ROBERT SIEGEL, HOST:
This is ALL THINGS CONSIDERED from NPR News. I'm Robert Siegel.
MELISSA BLOCK, HOST:
And I'm Melissa Block. It's that time again. Oscar nominations were announced this morning and the two frontrunners are films steeped in movie history.
"Hugo," which is both a children's adventure and a tribute to a French film pioneer, received the most nominations, 11, including Best Picture and Best Director.
(SOUNDBITE OF MOVIE, "HUGO")
UNIDENTIFIED MAN: You've tried to forget the past for so long.
UNIDENTIFIED WOMAN: Maybe it's time to try and remember.
BLOCK: Close behind "Hugo" with 10 nominations is "The Artist," a silent black and white comedy about the dawn of talking pictures.
(SOUNDBITE OF MOVIE, "THE ARTIST")
BLOCK: And, as always, there were surprises and omissions. Our film critic, Bob Mondello, is here to guide us through them. And, Bob, let's get one thing clear right from the top. Nine nominations this year for Best Picture. The last two years, there were 10. What's going on?
BOB MONDELLO, BYLINE: Well, it's all very strange. The Oscar nominating process has changed a lot in the last few years. The original idea in expanding to 10 nominees was to get in more pop hits, like "Inception" last year, "Avatar" the year before. That worked, maybe a little too well because the new rule is aimed at the opposite direction. The votes are weighted now with an academy member's first choice counting more than his second or third choice.
And that's led this year to seven broad consensus choices, "Hugo" and "The Artist," which you mentioned before, "The Descendants," "The Help," "Midnight in Paris," "War Horse" and "Moneyball."
And then there are two sort of dark horse candidates, which are "The Tree of Life" and "Extremely Loud and Incredibly Close," which apparently some smaller group of people thought were really terrific.
BLOCK: A mini trend here, Bob, about movies that are about movies or movie making.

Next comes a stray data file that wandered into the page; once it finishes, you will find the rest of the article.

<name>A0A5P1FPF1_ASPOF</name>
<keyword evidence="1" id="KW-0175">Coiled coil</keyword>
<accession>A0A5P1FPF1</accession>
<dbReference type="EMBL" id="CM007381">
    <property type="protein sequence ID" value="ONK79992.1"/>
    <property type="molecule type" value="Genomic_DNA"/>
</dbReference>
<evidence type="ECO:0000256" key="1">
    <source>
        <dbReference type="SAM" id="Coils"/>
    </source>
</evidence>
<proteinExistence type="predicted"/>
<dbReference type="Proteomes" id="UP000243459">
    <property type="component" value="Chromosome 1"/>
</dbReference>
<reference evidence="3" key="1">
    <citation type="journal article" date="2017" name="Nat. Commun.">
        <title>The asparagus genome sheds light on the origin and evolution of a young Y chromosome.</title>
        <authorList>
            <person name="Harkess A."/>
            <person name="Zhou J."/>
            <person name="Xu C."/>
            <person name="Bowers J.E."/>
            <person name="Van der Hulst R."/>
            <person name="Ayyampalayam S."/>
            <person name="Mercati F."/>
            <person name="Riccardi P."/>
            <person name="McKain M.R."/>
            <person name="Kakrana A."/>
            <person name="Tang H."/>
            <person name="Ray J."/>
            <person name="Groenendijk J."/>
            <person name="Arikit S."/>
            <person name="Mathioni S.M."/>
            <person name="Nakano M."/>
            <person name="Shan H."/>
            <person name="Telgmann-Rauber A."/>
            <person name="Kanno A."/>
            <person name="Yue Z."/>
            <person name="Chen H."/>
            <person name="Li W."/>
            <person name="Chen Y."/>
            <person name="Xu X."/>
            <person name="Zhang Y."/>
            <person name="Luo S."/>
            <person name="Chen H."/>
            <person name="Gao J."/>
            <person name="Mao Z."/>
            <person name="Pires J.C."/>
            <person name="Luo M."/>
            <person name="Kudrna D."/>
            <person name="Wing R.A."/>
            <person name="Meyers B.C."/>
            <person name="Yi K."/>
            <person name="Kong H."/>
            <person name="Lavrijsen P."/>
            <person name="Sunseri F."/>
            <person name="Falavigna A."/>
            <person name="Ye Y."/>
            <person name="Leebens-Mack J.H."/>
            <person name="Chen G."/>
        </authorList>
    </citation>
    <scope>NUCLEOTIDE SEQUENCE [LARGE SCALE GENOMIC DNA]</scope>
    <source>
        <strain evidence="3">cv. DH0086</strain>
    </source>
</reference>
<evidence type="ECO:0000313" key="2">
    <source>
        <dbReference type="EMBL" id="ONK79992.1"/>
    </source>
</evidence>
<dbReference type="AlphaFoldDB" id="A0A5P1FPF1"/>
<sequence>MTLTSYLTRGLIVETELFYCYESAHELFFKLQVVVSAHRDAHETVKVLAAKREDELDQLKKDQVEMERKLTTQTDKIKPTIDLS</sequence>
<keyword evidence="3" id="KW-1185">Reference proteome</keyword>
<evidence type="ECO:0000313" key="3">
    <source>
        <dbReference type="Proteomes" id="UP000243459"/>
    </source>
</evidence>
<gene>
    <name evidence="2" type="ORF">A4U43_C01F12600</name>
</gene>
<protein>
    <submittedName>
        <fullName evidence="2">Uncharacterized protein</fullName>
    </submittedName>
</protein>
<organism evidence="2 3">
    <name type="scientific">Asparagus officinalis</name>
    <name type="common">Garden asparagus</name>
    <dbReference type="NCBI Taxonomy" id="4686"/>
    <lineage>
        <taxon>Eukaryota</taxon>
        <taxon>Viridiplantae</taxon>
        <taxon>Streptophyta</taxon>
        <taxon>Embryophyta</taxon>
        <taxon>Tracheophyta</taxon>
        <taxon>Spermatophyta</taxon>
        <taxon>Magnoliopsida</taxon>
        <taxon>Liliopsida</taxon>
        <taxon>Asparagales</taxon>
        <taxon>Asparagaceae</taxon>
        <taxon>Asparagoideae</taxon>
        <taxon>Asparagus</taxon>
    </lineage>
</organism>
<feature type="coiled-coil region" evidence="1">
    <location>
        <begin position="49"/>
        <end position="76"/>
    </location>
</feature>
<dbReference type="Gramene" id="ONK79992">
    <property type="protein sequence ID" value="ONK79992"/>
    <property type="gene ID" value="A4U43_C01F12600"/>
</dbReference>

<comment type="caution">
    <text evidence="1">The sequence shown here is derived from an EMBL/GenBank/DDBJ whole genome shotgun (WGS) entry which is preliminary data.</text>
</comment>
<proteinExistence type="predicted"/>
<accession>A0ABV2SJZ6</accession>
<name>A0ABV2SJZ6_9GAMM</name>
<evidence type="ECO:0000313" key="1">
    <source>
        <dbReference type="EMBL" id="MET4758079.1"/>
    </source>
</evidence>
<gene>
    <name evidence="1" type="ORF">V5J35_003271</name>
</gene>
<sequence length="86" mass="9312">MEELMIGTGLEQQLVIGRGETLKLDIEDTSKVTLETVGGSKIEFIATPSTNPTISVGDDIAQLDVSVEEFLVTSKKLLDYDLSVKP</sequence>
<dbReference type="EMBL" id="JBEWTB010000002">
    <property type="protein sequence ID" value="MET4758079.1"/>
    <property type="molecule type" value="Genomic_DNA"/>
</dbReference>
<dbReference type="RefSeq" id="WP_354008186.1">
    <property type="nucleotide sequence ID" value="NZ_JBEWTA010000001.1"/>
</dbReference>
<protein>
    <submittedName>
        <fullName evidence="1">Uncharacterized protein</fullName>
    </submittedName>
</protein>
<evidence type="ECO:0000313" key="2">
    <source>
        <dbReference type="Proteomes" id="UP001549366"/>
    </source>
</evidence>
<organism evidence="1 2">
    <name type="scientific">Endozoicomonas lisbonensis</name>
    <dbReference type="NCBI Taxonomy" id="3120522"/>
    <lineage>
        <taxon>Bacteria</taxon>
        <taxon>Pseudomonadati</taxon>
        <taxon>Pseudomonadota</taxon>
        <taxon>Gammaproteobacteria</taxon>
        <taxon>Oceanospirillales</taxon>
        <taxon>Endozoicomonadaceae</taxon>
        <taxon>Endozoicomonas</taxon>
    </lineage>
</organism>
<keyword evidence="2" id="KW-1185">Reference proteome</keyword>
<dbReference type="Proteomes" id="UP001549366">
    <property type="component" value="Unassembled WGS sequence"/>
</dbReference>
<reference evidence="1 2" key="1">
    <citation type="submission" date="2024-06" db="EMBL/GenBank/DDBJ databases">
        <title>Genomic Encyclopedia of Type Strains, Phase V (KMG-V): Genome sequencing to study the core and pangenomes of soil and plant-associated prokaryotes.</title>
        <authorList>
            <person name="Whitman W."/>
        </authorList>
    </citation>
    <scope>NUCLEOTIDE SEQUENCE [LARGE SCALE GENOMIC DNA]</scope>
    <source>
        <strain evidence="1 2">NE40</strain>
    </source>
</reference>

BLOCK: We saw it with "Hugo" and "The Artist" and I guess "Midnight in Paris," which the main character is a screenwriter there, too.
MONDELLO: Sure. That does.
BLOCK: What other trends are you seeing?
MONDELLO: Well, the big one, it seems to me, is that the nominees are a lot more international than usual. You've always got five foreign language films, right. But this year, seven of the acting nominees hail from outside the U.S., including Demian Bichir, a surprise Mexican-born nominee for Best Actor. He played the undocumented immigrant in "A Better Life," a wonderful drama. He's terrific in it. He was really great.
The Best Original Screenplay - there are nominees from France, "The Artist" and Iran, "A Separation," which is also nominated for Best Foreign Language Film. There's a fine German documentary called "Pina" and in the Best Animation category, which has been more or less owned by Pixar since it was created, Pixar's "Cars 2" didn't make it, but two foreign language cartoons did. I mean, that's really different. "A Cat in Paris" from France and "Chico and Rita" from Spain. So it's quite an international year.
BLOCK: And, Bob, we mentioned omissions. One, John Hawkes, whom we profiled on the program yesterday...
BLOCK: ...did not get nominated for Best Supporting Actor. Leonardo DiCaprio did not get a Best Actor nomination for his work in "J. Edgar."
MONDELLO: Which is a surprise. I think he probably would have been the nominee if not for Demian Bichir. Frankly, these awards are now so talked about and there are so many other awards that it's hard for there to be surprises anymore, but you know, you can come up with a couple. A lot of people thought that "Adventures of Tin Tin" would be up for animated film. Apparently, there are people in the academy who don't think that motion capture is real animation.
Spielberg had two shots at Best Director in December for "Tin Tin" and "War Horse," but he didn't make it. In the Best Actress category, Rooney Mara is kind of a surprise. She was nominated for "The Girl with the Dragon Tattoo." I think most people expected Tilda Swinton to be in that slot for "We Need to Talk About Kevin."
If you were doing it under the old voting system where you get 10 nominees, I think either "Bridesmaids" or "Tinker Tailor Soldier Spy" would have made the Best Picture list. They both did OK, though. "Tinker Tailor" got a nomination for Gary Oldman for Best Actor and "Bridesmaids" got Supporting Actress for Melissa McCarthy, who was kind of wonderful, and Screenplay, which is not bad for a comedy that was not written by Woody Allen. So, not bad.
BLOCK: And Hollywood's biggest night is when, Bob?
MONDELLO: Sunday, February 26th.
BLOCK: OK. Can't wait. NPR's film critic Bob Mondello, talking about this year's Oscar nominations. Bob, thanks so much.
MONDELLO: It's always a pleasure. Transcript provided by NPR, Copyright NPR.